Steering Checkup


Loose steering or front wheel wobble are common complaints on the CJ-3B Bulletin Board. There are a number of parts that can get worn to the point of needing replacement in a 50-year-old steering system. Here are some suggestions for diagnosing problems.

Steering 101

Oldtime: "This article is meant to address some common steering issues. It is for the shadetree mechanic. To be used in addition to the service manual, not to supercede it. Common sense rules here.

"First off I like my stock manual steering system. It may not be the best steering system ever designed but it works just fine if properly maintained with good components. A basic check of the complete system follows.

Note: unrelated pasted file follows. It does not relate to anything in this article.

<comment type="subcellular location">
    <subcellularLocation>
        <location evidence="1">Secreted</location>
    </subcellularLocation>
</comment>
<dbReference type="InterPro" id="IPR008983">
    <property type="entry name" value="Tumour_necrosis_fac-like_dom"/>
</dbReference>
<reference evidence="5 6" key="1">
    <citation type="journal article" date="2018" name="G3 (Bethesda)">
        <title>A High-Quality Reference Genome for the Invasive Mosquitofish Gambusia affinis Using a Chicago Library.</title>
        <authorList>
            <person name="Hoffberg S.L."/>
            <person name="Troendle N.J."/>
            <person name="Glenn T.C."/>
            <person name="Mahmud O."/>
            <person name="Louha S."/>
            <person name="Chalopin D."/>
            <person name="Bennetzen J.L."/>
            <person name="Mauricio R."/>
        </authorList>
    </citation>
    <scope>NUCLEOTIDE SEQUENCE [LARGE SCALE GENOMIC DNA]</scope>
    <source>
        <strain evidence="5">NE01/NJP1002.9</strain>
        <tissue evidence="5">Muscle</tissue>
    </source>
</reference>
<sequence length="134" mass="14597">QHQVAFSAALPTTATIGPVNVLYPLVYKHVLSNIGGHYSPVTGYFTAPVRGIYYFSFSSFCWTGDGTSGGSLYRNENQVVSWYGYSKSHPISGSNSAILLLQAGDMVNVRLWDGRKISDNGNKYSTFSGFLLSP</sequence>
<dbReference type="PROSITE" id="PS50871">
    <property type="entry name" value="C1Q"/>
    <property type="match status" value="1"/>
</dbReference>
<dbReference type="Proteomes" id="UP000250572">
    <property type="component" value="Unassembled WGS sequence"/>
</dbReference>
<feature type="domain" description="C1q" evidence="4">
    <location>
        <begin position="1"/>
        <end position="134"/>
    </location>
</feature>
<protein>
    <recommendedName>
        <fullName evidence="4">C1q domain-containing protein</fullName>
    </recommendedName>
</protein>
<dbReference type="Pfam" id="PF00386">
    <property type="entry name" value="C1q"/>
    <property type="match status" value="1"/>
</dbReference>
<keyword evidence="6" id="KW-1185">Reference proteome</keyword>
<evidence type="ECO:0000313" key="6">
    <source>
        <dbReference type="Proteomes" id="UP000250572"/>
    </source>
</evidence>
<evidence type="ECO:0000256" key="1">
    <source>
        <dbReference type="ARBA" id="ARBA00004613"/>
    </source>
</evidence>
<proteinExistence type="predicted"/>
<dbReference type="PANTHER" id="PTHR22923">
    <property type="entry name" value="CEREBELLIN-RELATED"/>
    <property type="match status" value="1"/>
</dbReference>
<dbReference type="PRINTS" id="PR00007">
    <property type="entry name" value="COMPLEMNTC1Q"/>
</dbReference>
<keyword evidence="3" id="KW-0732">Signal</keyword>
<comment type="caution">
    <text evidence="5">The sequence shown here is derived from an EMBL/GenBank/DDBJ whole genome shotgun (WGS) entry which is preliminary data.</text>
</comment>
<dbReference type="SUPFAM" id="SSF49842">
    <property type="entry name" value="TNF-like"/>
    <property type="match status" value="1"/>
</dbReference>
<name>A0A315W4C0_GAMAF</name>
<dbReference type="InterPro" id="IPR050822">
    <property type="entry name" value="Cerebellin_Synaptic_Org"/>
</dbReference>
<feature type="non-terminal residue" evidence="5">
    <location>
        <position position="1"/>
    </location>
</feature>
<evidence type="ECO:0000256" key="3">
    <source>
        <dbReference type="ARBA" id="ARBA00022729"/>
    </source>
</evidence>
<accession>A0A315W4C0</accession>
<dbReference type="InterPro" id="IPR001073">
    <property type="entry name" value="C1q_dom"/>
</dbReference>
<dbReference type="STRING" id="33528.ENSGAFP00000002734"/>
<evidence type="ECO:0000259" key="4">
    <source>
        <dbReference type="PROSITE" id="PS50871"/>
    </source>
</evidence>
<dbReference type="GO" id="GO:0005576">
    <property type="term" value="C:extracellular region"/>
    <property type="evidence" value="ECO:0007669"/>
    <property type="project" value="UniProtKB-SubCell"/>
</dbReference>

Steering system

  1. "With the vehicle solidly on the ground, have a friend move the steering wheel just enough to wobble the wheels back and forth continuously. Look closely at the steering box sector shaft (80K JPEG). It should pivot front to back only, with absolutely no up/down motion.
  2. "The bellcrank should pivot horizontally only, with no diagonal motion.
  3. "Move on to the tie rod sockets (60K JPEG) individually. These again should pivot slightly with no free play at all. Your assistant can stop the manual wheel wobble anytime now. I have also rigged my own steering wheel with a rope when friends are hard to come by.
  4. "Next place a floor jack under one of the spring plates. Jack the wheel up 1". Grab the tire outside with a man's grip. Move wheel up and down, in and out. You should not be able to perceive any play here at the kingpin bearings (the knuckle does not rock), but you will have an ever so slight wobble in the wheel bearings.